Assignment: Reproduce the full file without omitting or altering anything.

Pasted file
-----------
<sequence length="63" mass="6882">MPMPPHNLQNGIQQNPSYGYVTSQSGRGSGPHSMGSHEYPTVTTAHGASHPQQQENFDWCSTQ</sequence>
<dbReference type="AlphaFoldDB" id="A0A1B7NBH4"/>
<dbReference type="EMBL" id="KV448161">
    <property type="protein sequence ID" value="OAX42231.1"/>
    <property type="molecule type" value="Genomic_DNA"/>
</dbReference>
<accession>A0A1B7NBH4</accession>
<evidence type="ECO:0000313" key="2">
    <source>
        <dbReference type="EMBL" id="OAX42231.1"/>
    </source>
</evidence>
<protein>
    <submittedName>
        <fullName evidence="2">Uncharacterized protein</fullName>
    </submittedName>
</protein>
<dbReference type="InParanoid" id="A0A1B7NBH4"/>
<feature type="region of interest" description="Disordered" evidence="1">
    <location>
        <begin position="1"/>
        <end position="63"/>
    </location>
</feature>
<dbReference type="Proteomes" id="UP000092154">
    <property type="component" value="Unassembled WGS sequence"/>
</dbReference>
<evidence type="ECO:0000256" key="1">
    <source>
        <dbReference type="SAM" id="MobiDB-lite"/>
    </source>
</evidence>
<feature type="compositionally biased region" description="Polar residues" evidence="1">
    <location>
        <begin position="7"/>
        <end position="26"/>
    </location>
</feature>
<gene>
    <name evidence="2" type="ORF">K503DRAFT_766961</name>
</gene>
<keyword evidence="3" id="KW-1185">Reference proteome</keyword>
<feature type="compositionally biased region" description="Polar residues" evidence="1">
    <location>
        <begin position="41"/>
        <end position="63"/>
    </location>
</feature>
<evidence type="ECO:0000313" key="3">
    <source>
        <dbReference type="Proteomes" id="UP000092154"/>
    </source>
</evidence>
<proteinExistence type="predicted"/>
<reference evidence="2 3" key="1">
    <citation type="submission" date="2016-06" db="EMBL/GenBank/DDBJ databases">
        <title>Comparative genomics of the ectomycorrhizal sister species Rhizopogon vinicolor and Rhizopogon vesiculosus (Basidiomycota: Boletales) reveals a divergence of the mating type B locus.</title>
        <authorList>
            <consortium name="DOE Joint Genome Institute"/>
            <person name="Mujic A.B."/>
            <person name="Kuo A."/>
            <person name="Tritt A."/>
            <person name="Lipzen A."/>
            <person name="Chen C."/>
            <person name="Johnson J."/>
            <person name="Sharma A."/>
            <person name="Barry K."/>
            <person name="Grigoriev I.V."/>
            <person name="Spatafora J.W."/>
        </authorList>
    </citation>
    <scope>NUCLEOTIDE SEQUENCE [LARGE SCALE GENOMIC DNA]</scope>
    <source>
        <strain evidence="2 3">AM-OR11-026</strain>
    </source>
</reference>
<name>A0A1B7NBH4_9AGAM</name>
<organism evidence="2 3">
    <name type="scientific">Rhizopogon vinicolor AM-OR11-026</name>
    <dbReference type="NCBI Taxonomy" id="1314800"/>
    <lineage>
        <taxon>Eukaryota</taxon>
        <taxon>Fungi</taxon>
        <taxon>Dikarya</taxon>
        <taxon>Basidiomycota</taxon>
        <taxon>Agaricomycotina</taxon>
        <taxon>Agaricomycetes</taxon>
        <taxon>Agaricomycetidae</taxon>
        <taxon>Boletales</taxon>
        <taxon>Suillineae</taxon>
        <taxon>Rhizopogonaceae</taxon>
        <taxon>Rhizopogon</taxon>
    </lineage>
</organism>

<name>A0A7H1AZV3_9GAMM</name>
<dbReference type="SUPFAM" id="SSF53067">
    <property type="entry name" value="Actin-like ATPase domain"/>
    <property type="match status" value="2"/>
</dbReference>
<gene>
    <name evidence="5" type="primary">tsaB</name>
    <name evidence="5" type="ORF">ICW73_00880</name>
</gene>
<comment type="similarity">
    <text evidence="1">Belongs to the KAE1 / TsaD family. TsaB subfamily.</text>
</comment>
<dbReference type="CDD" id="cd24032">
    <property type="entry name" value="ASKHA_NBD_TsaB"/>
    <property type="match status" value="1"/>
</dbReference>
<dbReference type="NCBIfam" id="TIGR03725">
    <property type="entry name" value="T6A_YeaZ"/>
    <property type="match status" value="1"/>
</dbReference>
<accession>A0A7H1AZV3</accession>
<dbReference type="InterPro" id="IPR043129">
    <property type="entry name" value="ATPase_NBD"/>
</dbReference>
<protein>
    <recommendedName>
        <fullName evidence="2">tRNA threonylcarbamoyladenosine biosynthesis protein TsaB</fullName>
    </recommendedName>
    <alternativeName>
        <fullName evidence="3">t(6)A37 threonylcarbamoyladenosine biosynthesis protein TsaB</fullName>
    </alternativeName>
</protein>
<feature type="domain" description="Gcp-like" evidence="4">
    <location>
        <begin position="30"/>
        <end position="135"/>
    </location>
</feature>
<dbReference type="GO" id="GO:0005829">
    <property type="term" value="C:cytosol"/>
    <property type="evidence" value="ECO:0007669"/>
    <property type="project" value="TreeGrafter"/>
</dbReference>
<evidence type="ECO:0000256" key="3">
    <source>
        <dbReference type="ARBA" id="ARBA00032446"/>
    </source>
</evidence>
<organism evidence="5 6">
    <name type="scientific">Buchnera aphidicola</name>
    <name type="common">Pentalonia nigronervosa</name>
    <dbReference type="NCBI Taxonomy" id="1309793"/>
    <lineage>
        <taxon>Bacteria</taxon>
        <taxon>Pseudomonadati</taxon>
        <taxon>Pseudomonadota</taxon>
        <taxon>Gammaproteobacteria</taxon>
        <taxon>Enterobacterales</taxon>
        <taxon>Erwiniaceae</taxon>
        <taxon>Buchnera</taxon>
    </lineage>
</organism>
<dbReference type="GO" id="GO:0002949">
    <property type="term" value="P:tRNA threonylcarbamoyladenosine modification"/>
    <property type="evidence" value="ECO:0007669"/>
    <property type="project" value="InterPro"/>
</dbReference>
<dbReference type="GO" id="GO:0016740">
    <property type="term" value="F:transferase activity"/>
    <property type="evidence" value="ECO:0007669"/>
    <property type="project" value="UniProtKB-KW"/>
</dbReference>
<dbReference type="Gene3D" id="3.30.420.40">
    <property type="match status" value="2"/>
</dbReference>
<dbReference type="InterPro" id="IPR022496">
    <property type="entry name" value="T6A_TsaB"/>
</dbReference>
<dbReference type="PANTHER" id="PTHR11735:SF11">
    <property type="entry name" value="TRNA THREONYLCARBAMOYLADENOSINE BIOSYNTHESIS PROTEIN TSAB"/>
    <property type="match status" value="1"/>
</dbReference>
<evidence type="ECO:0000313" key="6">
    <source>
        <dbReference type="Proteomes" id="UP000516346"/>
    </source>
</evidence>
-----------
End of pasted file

<sequence length="63" mass="6882">MPMPPHNLQNGIQQNPSYGYVTSQSGRGSGPHSMGSHEYPTVTTAHGASHPQQQENFDWCSTQ</sequence>
<dbReference type="AlphaFoldDB" id="A0A1B7NBH4"/>
<dbReference type="EMBL" id="KV448161">
    <property type="protein sequence ID" value="OAX42231.1"/>
    <property type="molecule type" value="Genomic_DNA"/>
</dbReference>
<accession>A0A1B7NBH4</accession>
<evidence type="ECO:0000313" key="2">
    <source>
        <dbReference type="EMBL" id="OAX42231.1"/>
    </source>
</evidence>
<protein>
    <submittedName>
        <fullName evidence="2">Uncharacterized protein</fullName>
    </submittedName>
</protein>
<dbReference type="InParanoid" id="A0A1B7NBH4"/>
<feature type="region of interest" description="Disordered" evidence="1">
    <location>
        <begin position="1"/>
        <end position="63"/>
    </location>
</feature>
<dbReference type="Proteomes" id="UP000092154">
    <property type="component" value="Unassembled WGS sequence"/>
</dbReference>
<evidence type="ECO:0000256" key="1">
    <source>
        <dbReference type="SAM" id="MobiDB-lite"/>
    </source>
</evidence>
<feature type="compositionally biased region" description="Polar residues" evidence="1">
    <location>
        <begin position="7"/>
        <end position="26"/>
    </location>
</feature>
<gene>
    <name evidence="2" type="ORF">K503DRAFT_766961</name>
</gene>
<keyword evidence="3" id="KW-1185">Reference proteome</keyword>
<feature type="compositionally biased region" description="Polar residues" evidence="1">
    <location>
        <begin position="41"/>
        <end position="63"/>
    </location>
</feature>
<evidence type="ECO:0000313" key="3">
    <source>
        <dbReference type="Proteomes" id="UP000092154"/>
    </source>
</evidence>
<proteinExistence type="predicted"/>
<reference evidence="2 3" key="1">
    <citation type="submission" date="2016-06" db="EMBL/GenBank/DDBJ databases">
        <title>Comparative genomics of the ectomycorrhizal sister species Rhizopogon vinicolor and Rhizopogon vesiculosus (Basidiomycota: Boletales) reveals a divergence of the mating type B locus.</title>
        <authorList>
            <consortium name="DOE Joint Genome Institute"/>
            <person name="Mujic A.B."/>
            <person name="Kuo A."/>
            <person name="Tritt A."/>
            <person name="Lipzen A."/>
            <person name="Chen C."/>
            <person name="Johnson J."/>
            <person name="Sharma A."/>
            <person name="Barry K."/>
            <person name="Grigoriev I.V."/>
            <person name="Spatafora J.W."/>
        </authorList>
    </citation>
    <scope>NUCLEOTIDE SEQUENCE [LARGE SCALE GENOMIC DNA]</scope>
    <source>
        <strain evidence="2 3">AM-OR11-026</strain>
    </source>
</reference>
<name>A0A1B7NBH4_9AGAM</name>
<organism evidence="2 3">
    <name type="scientific">Rhizopogon vinicolor AM-OR11-026</name>
    <dbReference type="NCBI Taxonomy" id="1314800"/>
    <lineage>
        <taxon>Eukaryota</taxon>
        <taxon>Fungi</taxon>
        <taxon>Dikarya</taxon>
        <taxon>Basidiomycota</taxon>
        <taxon>Agaricomycotina</taxon>
        <taxon>Agaricomycetes</taxon>
        <taxon>Agaricomycetidae</taxon>
        <taxon>Boletales</taxon>
        <taxon>Suillineae</taxon>
        <taxon>Rhizopogonaceae</taxon>
        <taxon>Rhizopogon</taxon>
    </lineage>
</organism>

<name>A0A7H1AZV3_9GAMM</name>
<dbReference type="SUPFAM" id="SSF53067">
    <property type="entry name" value="Actin-like ATPase domain"/>
    <property type="match status" value="2"/>
</dbReference>
<gene>
    <name evidence="5" type="primary">tsaB</name>
    <name evidence="5" type="ORF">ICW73_00880</name>
</gene>
<comment type="similarity">
    <text evidence="1">Belongs to the KAE1 / TsaD family. TsaB subfamily.</text>
</comment>
<dbReference type="CDD" id="cd24032">
    <property type="entry name" value="ASKHA_NBD_TsaB"/>
    <property type="match status" value="1"/>
</dbReference>
<dbReference type="NCBIfam" id="TIGR03725">
    <property type="entry name" value="T6A_YeaZ"/>
    <property type="match status" value="1"/>
</dbReference>
<accession>A0A7H1AZV3</accession>
<dbReference type="InterPro" id="IPR043129">
    <property type="entry name" value="ATPase_NBD"/>
</dbReference>
<protein>
    <recommendedName>
        <fullName evidence="2">tRNA threonylcarbamoyladenosine biosynthesis protein TsaB</fullName>
    </recommendedName>
    <alternativeName>
        <fullName evidence="3">t(6)A37 threonylcarbamoyladenosine biosynthesis protein TsaB</fullName>
    </alternativeName>
</protein>
<feature type="domain" description="Gcp-like" evidence="4">
    <location>
        <begin position="30"/>
        <end position="135"/>
    </location>
</feature>
<dbReference type="GO" id="GO:0005829">
    <property type="term" value="C:cytosol"/>
    <property type="evidence" value="ECO:0007669"/>
    <property type="project" value="TreeGrafter"/>
</dbReference>
<evidence type="ECO:0000256" key="3">
    <source>
        <dbReference type="ARBA" id="ARBA00032446"/>
    </source>
</evidence>
<organism evidence="5 6">
    <name type="scientific">Buchnera aphidicola</name>
    <name type="common">Pentalonia nigronervosa</name>
    <dbReference type="NCBI Taxonomy" id="1309793"/>
    <lineage>
        <taxon>Bacteria</taxon>
        <taxon>Pseudomonadati</taxon>
        <taxon>Pseudomonadota</taxon>
        <taxon>Gammaproteobacteria</taxon>
        <taxon>Enterobacterales</taxon>
        <taxon>Erwiniaceae</taxon>
        <taxon>Buchnera</taxon>
    </lineage>
</organism>
<dbReference type="GO" id="GO:0002949">
    <property type="term" value="P:tRNA threonylcarbamoyladenosine modification"/>
    <property type="evidence" value="ECO:0007669"/>
    <property type="project" value="InterPro"/>
</dbReference>
<dbReference type="GO" id="GO:0016740">
    <property type="term" value="F:transferase activity"/>
    <property type="evidence" value="ECO:0007669"/>
    <property type="project" value="UniProtKB-KW"/>
</dbReference>
<dbReference type="Gene3D" id="3.30.420.40">
    <property type="match status" value="2"/>
</dbReference>
<dbReference type="InterPro" id="IPR022496">
    <property type="entry name" value="T6A_TsaB"/>
</dbReference>
<dbReference type="PANTHER" id="PTHR11735:SF11">
    <property type="entry name" value="TRNA THREONYLCARBAMOYLADENOSINE BIOSYNTHESIS PROTEIN TSAB"/>
    <property type="match status" value="1"/>
</dbReference>
<evidence type="ECO:0000313" key="6">
    <source>
        <dbReference type="Proteomes" id="UP000516346"/>
    </source>
</evidence>